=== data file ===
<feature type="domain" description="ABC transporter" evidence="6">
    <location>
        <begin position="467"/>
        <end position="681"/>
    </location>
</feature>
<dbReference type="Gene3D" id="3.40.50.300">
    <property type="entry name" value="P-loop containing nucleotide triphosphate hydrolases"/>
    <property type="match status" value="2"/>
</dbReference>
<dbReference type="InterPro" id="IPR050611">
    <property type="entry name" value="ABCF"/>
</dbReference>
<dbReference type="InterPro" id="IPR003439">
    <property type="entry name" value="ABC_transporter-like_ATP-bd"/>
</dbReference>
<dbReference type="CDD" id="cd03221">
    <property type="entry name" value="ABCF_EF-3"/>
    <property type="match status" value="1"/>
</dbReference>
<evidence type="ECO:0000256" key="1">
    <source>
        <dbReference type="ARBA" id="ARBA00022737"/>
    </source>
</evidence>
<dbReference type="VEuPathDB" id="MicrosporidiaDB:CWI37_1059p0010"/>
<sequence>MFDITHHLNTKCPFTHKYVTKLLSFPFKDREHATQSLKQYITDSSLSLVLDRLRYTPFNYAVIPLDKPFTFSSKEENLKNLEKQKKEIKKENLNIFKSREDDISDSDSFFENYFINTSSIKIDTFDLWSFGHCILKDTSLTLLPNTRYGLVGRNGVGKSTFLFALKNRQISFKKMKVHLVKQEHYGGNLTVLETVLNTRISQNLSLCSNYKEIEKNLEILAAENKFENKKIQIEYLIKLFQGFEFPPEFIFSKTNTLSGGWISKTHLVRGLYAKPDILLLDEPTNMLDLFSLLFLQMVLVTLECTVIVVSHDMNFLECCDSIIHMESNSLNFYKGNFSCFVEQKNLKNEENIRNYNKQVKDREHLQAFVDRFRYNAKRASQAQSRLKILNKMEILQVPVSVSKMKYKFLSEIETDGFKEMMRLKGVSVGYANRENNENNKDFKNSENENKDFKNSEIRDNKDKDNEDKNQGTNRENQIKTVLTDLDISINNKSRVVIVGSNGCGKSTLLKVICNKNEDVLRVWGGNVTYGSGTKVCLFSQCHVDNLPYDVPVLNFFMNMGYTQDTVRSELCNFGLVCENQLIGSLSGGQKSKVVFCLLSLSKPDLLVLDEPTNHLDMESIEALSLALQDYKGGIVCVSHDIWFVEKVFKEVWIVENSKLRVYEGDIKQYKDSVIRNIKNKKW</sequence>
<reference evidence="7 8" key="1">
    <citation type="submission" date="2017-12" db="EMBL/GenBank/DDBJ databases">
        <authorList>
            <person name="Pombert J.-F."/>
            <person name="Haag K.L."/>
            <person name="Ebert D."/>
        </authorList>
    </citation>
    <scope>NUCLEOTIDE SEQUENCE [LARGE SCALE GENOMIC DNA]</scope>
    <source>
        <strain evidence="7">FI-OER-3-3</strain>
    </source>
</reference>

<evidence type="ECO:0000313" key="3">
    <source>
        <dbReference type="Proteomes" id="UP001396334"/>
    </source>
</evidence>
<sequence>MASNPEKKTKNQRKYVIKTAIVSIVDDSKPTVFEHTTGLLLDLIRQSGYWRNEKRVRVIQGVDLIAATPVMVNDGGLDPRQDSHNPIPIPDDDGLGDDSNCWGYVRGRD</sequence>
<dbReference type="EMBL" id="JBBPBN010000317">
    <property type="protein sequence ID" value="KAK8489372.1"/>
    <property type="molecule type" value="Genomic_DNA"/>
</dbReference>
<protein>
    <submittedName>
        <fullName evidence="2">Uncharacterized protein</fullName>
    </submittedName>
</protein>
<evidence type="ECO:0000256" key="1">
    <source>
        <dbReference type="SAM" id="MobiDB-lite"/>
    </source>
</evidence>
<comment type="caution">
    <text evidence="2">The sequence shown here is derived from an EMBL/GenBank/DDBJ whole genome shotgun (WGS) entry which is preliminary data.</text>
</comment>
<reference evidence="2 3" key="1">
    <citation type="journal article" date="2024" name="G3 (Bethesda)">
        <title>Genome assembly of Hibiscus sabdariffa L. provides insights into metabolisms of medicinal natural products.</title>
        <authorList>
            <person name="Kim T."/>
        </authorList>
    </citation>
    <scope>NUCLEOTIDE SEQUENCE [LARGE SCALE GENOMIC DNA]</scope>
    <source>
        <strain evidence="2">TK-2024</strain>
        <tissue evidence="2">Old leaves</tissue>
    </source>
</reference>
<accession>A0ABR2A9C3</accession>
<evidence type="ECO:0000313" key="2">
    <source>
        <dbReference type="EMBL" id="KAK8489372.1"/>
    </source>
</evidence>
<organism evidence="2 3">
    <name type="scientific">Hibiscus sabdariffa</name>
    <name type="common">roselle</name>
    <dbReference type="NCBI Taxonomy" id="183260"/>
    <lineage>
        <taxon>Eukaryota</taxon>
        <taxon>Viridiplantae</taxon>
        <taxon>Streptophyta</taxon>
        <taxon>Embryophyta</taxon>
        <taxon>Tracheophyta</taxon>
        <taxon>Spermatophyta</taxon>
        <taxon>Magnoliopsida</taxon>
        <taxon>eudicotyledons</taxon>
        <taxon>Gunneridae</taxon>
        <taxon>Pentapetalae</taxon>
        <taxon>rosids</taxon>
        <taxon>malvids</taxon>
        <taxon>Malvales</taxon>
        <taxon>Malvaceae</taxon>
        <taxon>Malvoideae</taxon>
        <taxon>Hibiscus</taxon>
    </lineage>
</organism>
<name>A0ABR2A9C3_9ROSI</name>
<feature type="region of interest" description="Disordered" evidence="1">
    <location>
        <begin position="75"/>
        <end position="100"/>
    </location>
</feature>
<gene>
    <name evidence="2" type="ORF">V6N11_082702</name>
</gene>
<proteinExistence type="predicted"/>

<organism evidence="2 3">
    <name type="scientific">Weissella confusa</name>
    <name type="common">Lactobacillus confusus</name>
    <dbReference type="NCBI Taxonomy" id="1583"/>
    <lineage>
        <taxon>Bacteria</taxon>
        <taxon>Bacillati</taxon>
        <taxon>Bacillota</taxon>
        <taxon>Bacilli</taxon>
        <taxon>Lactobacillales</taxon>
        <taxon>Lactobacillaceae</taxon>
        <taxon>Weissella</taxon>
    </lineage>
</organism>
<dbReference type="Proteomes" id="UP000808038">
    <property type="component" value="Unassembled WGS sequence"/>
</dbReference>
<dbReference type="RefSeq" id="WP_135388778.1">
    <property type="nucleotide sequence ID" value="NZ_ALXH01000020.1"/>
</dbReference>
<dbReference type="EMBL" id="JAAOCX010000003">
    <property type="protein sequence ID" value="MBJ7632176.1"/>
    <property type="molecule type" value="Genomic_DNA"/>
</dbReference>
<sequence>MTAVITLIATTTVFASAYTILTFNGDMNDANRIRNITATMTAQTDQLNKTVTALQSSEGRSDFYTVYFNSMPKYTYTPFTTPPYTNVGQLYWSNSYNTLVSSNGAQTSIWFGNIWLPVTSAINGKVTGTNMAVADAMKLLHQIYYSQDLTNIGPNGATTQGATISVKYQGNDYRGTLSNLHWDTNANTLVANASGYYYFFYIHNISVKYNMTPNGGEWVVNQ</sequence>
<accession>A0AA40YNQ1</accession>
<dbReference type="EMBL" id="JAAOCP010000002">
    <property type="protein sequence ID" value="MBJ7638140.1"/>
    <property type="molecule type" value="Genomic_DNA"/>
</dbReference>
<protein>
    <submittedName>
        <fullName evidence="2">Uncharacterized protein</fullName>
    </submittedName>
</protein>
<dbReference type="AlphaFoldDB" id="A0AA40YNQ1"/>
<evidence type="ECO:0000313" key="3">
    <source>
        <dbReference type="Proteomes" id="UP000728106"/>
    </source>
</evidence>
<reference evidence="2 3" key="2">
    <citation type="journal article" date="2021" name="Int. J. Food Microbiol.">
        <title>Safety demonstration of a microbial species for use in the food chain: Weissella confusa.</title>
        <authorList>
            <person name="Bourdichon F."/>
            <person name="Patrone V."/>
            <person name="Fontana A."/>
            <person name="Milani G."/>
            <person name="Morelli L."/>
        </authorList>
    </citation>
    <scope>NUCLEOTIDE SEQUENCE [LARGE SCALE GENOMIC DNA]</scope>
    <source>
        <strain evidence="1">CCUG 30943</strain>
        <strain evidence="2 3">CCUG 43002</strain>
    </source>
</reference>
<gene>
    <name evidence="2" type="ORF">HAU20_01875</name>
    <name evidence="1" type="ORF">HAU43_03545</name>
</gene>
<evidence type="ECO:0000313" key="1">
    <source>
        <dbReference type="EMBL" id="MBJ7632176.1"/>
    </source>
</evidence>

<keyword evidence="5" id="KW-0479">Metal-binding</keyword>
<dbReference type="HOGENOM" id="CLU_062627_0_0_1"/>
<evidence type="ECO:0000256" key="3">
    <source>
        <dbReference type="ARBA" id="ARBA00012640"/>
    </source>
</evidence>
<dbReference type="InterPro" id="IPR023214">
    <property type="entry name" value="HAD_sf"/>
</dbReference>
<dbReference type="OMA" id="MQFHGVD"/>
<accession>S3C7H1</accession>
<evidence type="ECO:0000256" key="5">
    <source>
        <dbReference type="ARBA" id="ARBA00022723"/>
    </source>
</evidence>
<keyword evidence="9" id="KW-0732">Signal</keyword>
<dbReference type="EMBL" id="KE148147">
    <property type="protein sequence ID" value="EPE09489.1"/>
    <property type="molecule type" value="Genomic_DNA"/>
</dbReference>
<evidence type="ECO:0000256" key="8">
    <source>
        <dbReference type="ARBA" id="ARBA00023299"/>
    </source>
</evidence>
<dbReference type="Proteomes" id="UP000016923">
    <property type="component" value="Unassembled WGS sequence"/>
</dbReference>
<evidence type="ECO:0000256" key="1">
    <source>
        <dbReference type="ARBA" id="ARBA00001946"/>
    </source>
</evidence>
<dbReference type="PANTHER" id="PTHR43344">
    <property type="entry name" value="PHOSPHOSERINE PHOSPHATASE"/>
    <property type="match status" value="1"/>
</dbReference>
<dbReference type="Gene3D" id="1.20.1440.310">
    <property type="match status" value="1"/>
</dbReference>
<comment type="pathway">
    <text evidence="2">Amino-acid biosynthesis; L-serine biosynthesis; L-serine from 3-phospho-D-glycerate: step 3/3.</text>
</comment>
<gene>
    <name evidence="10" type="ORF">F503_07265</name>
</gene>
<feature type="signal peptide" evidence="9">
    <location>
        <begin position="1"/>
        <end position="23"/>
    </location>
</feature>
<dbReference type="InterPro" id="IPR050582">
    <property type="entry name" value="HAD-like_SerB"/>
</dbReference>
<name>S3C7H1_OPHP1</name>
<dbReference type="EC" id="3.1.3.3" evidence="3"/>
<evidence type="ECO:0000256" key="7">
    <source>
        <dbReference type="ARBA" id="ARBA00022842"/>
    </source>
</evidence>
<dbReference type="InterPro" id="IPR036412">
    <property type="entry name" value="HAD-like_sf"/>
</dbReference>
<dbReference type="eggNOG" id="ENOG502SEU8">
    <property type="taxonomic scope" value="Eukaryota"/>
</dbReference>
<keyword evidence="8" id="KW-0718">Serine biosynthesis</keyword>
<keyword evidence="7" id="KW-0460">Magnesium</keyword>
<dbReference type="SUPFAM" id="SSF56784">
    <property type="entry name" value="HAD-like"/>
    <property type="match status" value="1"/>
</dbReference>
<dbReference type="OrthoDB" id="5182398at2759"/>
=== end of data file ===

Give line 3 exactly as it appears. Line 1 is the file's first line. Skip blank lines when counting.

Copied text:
        <begin position="467"/>